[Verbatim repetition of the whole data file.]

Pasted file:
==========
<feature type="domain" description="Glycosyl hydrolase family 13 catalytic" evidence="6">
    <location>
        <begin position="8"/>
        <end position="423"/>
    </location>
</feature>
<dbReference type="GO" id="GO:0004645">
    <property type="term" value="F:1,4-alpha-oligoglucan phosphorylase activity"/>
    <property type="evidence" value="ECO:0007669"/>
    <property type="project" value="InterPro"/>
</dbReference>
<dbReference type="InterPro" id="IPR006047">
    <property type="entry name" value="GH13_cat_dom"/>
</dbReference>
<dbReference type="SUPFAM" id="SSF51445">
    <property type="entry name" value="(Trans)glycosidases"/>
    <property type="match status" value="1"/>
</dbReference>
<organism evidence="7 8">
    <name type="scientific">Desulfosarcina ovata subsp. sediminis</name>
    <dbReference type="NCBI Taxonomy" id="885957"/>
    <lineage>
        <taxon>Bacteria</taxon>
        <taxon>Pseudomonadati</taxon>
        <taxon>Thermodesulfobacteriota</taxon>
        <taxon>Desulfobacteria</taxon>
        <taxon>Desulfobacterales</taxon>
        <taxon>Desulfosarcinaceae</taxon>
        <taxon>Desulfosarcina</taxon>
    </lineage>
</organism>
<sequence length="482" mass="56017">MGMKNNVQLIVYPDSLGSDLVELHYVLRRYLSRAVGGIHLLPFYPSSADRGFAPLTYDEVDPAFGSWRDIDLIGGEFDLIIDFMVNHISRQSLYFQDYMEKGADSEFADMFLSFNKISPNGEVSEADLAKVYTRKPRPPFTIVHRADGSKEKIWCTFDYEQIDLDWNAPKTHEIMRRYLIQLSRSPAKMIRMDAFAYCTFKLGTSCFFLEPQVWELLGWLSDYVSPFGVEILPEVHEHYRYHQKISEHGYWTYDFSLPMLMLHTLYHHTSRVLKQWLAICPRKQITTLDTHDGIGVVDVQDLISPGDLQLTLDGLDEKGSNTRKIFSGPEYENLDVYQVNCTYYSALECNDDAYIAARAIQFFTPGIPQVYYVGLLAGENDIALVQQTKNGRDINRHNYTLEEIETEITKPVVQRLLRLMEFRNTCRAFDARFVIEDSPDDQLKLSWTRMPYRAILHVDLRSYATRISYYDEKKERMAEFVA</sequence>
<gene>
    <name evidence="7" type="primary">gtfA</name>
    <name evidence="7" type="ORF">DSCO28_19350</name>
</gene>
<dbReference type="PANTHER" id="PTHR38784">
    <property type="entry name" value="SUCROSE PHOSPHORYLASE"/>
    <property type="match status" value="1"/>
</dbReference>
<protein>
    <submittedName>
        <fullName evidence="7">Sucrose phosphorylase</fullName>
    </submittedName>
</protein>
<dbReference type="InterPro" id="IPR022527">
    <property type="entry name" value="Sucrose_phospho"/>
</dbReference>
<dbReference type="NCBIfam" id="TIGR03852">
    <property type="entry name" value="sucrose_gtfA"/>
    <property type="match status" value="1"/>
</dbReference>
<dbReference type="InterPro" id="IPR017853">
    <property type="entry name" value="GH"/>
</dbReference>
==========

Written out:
<feature type="domain" description="Glycosyl hydrolase family 13 catalytic" evidence="6">
    <location>
        <begin position="8"/>
        <end position="423"/>
    </location>
</feature>
<dbReference type="GO" id="GO:0004645">
    <property type="term" value="F:1,4-alpha-oligoglucan phosphorylase activity"/>
    <property type="evidence" value="ECO:0007669"/>
    <property type="project" value="InterPro"/>
</dbReference>
<dbReference type="InterPro" id="IPR006047">
    <property type="entry name" value="GH13_cat_dom"/>
</dbReference>
<dbReference type="SUPFAM" id="SSF51445">
    <property type="entry name" value="(Trans)glycosidases"/>
    <property type="match status" value="1"/>
</dbReference>
<organism evidence="7 8">
    <name type="scientific">Desulfosarcina ovata subsp. sediminis</name>
    <dbReference type="NCBI Taxonomy" id="885957"/>
    <lineage>
        <taxon>Bacteria</taxon>
        <taxon>Pseudomonadati</taxon>
        <taxon>Thermodesulfobacteriota</taxon>
        <taxon>Desulfobacteria</taxon>
        <taxon>Desulfobacterales</taxon>
        <taxon>Desulfosarcinaceae</taxon>
        <taxon>Desulfosarcina</taxon>
    </lineage>
</organism>
<sequence length="482" mass="56017">MGMKNNVQLIVYPDSLGSDLVELHYVLRRYLSRAVGGIHLLPFYPSSADRGFAPLTYDEVDPAFGSWRDIDLIGGEFDLIIDFMVNHISRQSLYFQDYMEKGADSEFADMFLSFNKISPNGEVSEADLAKVYTRKPRPPFTIVHRADGSKEKIWCTFDYEQIDLDWNAPKTHEIMRRYLIQLSRSPAKMIRMDAFAYCTFKLGTSCFFLEPQVWELLGWLSDYVSPFGVEILPEVHEHYRYHQKISEHGYWTYDFSLPMLMLHTLYHHTSRVLKQWLAICPRKQITTLDTHDGIGVVDVQDLISPGDLQLTLDGLDEKGSNTRKIFSGPEYENLDVYQVNCTYYSALECNDDAYIAARAIQFFTPGIPQVYYVGLLAGENDIALVQQTKNGRDINRHNYTLEEIETEITKPVVQRLLRLMEFRNTCRAFDARFVIEDSPDDQLKLSWTRMPYRAILHVDLRSYATRISYYDEKKERMAEFVA</sequence>
<gene>
    <name evidence="7" type="primary">gtfA</name>
    <name evidence="7" type="ORF">DSCO28_19350</name>
</gene>
<dbReference type="PANTHER" id="PTHR38784">
    <property type="entry name" value="SUCROSE PHOSPHORYLASE"/>
    <property type="match status" value="1"/>
</dbReference>
<protein>
    <submittedName>
        <fullName evidence="7">Sucrose phosphorylase</fullName>
    </submittedName>
</protein>
<dbReference type="InterPro" id="IPR022527">
    <property type="entry name" value="Sucrose_phospho"/>
</dbReference>
<dbReference type="NCBIfam" id="TIGR03852">
    <property type="entry name" value="sucrose_gtfA"/>
    <property type="match status" value="1"/>
</dbReference>
<dbReference type="InterPro" id="IPR017853">
    <property type="entry name" value="GH"/>
</dbReference>